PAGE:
“Build the best product, cause no unnecessary harm, use business to inspire and implement solutions to the environmental crisis.”
Patagonia's aim has always been to help make the world a better place, and the company's products have always been designed to reflect that. The company's dedication to sustainability and industry-leading standards keeps many loyal customers coming back for more. The business invests time and resources toward helping environmental organizations.
“To inspire humanity – both in the air and on the ground.”
Jetblue has a long history of dedication to community service, positive marketing, and forward-thinking initiatives. That's evident in their aspirational mission statement and corporate tone.
Want to learn more about creating a powerful mission statement for your business? And after it's written, how can you maximize its effectiveness? Some guidelines to follow are listed below.
Develop a corporate mission statement, no matter how little your operation may be. When asked about their company's purpose, many small business owners remark that they don't have one because their company is too tiny. But it simply isn't the case! Every company, no matter how big or small, can benefit from developing a mission statement. So if your business has one employee or ten thousand, you should take the time to develop a mission statement.
Communicate your company's goals and objectives internally... Daily, it is the efforts of your staff that give substance to your company's stated purpose. Therefore, it is crucial that you inform them of the organization's ultimate goal. (By including it in your employee handbook, for instance.) By doing so, customers will be able to better comprehend the goals of your firm and how they will contribute to the greater good.
...and from the outside in. You also want people to understand the importance of your organization's work. Because of this, you should widely disseminate your company's purpose statement. Make sure your website clearly states your goals. Publish it on your social media accounts. Integrate it into activities aimed at customers. The greater the number of people who can relate to and empathize with your business's purpose, the more likely it is that those people will buy from you.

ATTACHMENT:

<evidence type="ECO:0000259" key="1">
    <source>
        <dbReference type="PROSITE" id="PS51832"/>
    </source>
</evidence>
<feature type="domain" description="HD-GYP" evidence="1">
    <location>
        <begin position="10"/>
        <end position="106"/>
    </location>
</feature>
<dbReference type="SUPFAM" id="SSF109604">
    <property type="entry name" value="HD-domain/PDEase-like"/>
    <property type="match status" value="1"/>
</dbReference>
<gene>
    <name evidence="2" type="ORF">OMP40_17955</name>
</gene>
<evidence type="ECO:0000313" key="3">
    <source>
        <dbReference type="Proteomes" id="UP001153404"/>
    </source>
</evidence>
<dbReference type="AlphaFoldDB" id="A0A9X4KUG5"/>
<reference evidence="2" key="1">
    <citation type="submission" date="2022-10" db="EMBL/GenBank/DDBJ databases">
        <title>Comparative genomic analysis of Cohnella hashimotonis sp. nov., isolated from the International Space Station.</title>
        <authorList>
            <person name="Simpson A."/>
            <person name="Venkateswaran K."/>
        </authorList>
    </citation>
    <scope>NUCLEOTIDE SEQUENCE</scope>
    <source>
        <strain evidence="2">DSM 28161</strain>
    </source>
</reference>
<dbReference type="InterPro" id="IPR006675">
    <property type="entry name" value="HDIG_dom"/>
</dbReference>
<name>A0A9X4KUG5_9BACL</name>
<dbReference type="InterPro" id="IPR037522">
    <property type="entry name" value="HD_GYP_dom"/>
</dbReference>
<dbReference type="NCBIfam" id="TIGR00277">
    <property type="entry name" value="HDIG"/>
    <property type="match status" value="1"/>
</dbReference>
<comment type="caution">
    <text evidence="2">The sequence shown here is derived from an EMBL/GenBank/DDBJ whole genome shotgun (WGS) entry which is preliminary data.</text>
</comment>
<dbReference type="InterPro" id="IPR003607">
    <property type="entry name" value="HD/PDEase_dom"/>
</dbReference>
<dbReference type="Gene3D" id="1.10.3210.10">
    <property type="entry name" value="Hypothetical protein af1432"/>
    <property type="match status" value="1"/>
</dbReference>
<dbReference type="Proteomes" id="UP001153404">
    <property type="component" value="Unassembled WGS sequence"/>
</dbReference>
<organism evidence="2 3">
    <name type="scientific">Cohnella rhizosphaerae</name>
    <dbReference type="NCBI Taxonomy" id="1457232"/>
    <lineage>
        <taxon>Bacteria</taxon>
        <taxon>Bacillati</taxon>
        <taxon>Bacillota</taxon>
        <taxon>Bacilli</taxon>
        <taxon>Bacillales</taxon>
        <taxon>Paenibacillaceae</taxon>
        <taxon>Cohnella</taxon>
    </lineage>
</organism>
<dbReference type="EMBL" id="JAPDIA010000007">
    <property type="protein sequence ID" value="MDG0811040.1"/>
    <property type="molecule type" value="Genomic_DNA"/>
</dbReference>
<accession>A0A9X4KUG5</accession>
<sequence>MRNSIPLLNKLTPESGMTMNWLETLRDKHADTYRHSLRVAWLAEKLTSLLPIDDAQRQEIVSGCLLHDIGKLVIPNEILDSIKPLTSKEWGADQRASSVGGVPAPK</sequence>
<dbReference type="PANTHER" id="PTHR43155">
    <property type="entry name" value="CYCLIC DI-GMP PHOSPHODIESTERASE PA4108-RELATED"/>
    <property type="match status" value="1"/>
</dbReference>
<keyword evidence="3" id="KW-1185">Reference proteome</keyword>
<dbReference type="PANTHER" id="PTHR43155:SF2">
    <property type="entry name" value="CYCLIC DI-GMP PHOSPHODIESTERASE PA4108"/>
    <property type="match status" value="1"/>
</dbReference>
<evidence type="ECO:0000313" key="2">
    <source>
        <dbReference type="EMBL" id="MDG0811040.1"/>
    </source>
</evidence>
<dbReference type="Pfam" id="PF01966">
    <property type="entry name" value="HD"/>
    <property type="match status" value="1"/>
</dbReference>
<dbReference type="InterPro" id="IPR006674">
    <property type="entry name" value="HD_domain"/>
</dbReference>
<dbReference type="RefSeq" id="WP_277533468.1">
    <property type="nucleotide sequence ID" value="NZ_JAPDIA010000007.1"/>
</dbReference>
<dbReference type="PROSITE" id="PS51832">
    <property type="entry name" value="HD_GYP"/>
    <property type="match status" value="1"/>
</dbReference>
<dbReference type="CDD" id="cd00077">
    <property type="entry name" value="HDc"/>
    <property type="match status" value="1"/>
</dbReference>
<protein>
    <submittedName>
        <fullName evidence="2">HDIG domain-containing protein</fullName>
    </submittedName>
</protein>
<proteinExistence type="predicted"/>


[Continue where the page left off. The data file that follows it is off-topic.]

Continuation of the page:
Expect that your goal may change over time. It's possible that your current objective won't be the same in one, five, or ten years. Accept that your company's objective may need to change in order to keep progressing in the right direction. While simultaneously adapting your mission statement.
Avoiding common mistakes in mission statements
With that out of the way, let's quickly go over things you shouldn't use in your company's goal statement.
Avoid including in your mission statement:
It's all filler and not enough substance. A mission statement, as previously noted, ought to be succinct and clear. It is not the place for flowery language, so spare us the unnecessary adjectives and adverbs.
Where do you want to take your company? Your company's mission statement should explain who you are, what you do, and why. Not the mission of your organization. That should be saved for your vision statement, so don't mix the two.
Business speaks. Make sure your mission statement reads like it was written with honesty and sincerity and can be understood by anyone. To avoid alienating readers who are unfamiliar with your industry, it is best to avoid using any terms exclusive to your company or any corporate jargon.